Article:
The nature never ceases to surprise us, and it has been proved once again. While the Amazon Forest caught world’s attention to the massive disruptive fires, the geographical area has given scientists and researchers a new reason to rejoice.
As reported by The New York Times, the researchers have discovered two new species of electric eels in South America, one of which can deliver a bigger jolt of electricity than any other known animal. The discovery was revealed in a September 10 study, published in Nature Communications.
A 2.5-meter eel was discovered by a team from the São Paulo Research Foundation comprising scientists from the Smithsonian Institute and National Geographic Society along with a wide network of researchers. The researchers have named the eel as Electrophorus voltai (E. voltai) after Alessandro Volta, the Italian physicist who invented the first battery.
This is because this electric variety of the knife fish family can reportedly discharge an electric shock reaching as high as 860 volts, the most powerful of any animal known to modern science.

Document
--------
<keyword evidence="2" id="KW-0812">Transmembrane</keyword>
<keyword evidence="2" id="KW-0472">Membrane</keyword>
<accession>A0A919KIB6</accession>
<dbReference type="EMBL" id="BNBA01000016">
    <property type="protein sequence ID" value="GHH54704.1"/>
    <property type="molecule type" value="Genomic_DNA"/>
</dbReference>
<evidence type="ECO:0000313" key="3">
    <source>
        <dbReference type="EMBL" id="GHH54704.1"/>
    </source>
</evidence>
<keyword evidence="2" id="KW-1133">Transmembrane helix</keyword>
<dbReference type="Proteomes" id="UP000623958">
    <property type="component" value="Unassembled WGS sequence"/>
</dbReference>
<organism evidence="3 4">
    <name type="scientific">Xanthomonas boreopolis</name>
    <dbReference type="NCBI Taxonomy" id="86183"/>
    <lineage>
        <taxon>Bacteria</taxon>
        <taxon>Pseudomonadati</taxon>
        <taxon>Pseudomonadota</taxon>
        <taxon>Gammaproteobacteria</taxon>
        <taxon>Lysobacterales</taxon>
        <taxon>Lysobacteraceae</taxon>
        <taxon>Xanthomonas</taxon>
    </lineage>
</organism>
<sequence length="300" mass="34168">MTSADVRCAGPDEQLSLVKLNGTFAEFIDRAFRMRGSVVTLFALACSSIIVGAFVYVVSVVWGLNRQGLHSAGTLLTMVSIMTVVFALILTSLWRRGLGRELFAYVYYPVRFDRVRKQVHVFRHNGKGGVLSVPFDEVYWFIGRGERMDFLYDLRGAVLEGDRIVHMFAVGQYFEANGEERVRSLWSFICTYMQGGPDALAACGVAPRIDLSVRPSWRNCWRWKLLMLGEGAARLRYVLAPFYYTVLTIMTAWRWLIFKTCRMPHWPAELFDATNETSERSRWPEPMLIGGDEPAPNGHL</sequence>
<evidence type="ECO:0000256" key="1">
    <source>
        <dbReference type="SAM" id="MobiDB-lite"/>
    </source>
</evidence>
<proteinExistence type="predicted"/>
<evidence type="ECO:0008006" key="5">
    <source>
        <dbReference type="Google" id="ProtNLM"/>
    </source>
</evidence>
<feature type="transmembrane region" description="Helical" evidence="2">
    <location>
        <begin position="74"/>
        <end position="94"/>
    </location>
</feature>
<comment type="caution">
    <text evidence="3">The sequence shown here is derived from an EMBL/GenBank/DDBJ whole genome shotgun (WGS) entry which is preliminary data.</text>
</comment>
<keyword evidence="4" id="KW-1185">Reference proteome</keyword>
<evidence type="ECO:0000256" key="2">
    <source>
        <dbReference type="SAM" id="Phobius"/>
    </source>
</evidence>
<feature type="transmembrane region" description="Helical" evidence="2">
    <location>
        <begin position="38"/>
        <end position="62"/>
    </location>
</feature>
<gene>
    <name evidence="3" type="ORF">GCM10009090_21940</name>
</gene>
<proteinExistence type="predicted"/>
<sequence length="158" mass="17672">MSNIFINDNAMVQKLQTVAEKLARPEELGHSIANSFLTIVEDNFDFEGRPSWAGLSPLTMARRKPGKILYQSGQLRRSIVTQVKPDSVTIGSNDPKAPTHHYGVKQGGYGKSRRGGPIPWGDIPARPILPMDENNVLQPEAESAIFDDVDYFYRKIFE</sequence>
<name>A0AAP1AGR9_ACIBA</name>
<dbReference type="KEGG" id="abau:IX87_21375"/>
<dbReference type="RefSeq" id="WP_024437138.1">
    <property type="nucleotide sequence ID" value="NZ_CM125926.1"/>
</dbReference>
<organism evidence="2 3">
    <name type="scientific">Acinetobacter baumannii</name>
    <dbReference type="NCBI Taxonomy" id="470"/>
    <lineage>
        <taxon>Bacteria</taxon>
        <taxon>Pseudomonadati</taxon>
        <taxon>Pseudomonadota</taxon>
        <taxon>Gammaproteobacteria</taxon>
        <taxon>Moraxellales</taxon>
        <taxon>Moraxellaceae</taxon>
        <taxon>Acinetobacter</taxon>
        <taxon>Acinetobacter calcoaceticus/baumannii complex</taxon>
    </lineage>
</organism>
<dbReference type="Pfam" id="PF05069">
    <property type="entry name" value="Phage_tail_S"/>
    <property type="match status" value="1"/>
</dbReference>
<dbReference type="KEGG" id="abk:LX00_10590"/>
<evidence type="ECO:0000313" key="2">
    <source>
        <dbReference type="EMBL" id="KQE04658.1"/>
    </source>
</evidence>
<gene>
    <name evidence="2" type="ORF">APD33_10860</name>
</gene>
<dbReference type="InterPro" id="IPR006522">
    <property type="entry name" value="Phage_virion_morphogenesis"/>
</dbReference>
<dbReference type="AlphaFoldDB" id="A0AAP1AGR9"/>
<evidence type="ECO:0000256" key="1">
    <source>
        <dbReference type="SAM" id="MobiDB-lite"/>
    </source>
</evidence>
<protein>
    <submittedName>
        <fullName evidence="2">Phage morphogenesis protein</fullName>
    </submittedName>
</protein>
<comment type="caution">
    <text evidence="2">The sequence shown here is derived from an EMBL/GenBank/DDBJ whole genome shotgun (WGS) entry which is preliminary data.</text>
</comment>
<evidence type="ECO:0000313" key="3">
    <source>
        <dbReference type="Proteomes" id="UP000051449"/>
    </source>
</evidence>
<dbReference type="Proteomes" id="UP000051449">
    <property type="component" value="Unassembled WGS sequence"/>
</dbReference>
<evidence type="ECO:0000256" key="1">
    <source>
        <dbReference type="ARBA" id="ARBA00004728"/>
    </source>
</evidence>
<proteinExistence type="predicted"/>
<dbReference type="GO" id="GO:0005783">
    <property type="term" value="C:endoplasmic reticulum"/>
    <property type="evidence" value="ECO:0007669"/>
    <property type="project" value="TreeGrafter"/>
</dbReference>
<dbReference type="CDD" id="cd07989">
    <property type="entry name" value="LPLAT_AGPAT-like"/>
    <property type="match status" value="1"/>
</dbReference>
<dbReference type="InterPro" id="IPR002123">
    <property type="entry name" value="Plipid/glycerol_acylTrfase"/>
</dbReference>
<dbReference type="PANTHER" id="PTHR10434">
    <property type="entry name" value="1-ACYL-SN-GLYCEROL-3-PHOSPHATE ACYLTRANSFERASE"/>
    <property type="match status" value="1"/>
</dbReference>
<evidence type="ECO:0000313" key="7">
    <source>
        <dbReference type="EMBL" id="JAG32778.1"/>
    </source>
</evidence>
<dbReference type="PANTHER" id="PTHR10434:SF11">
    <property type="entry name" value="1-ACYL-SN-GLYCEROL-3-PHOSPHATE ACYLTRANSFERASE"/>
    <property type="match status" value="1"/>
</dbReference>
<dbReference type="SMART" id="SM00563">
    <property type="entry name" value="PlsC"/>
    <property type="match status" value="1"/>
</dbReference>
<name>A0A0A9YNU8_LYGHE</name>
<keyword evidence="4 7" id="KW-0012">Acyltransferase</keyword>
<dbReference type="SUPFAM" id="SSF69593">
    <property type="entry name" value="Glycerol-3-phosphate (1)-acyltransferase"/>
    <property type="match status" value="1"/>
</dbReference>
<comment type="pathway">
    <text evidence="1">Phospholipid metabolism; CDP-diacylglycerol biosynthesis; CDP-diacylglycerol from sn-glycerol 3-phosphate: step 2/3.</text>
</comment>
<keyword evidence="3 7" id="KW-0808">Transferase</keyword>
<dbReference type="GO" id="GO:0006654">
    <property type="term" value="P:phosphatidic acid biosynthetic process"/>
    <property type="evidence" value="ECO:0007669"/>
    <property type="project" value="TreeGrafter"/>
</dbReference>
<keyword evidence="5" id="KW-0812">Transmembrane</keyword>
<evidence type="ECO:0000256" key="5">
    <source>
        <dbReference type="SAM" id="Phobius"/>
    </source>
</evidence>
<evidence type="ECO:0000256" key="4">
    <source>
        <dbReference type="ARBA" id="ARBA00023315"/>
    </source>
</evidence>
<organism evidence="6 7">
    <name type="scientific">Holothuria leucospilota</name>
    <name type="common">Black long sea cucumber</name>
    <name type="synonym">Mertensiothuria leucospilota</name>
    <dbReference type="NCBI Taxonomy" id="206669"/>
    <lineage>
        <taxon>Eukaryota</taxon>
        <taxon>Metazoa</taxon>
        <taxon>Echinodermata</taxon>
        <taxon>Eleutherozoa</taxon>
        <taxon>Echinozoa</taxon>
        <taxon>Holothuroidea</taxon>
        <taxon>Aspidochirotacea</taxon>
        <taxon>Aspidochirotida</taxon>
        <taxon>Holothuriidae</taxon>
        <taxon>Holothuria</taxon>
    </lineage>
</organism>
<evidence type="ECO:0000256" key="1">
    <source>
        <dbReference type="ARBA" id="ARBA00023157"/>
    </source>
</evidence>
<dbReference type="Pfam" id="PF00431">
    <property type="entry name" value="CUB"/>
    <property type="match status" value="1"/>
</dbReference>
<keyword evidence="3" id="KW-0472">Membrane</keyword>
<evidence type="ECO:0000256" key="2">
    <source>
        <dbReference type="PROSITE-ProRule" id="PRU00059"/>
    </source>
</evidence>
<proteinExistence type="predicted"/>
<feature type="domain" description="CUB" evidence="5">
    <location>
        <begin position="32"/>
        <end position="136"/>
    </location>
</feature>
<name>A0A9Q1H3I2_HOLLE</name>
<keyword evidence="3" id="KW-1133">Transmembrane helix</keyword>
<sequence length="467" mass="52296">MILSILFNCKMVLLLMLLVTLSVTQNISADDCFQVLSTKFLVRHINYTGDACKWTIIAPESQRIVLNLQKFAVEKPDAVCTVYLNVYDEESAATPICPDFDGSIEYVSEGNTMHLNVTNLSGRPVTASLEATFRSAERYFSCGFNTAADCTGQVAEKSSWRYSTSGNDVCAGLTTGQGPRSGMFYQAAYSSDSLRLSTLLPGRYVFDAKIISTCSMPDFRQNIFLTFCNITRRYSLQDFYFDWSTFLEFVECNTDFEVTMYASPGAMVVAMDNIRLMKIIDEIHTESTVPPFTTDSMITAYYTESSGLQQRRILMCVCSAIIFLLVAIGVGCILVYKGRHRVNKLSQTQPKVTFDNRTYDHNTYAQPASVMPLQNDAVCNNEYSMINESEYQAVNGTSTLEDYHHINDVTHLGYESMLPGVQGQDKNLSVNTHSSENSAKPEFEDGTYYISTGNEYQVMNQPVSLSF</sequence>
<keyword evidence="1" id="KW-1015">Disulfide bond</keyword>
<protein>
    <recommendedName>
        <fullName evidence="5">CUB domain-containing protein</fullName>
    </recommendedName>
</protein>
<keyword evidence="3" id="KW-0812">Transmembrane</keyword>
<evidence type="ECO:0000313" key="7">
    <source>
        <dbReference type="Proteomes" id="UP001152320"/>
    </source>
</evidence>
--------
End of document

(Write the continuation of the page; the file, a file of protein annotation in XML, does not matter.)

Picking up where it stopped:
Previously the highest known discharge was 650 volts, which is over five times of a standard US wall socket.
As mentioned in the report, the team sought to create a tree of life for South American electric fishes as a means of studying the region’s evolutionary history. They collected 107 eels in four countries and found four differences in their D-N-A, along with physical variants. While 250 species of fish have been found to generate electricity in South America, only electric eels use it to stun prey and for self-protection.
According to the scientists, electric eels possess a specialized nervous system that synchronizes the activity of electricity-producing cells called electrocytes.
The eels use this sophisticated nervous system to detect other fish, disrupt nearby electric signals from other fish and paralyze prey.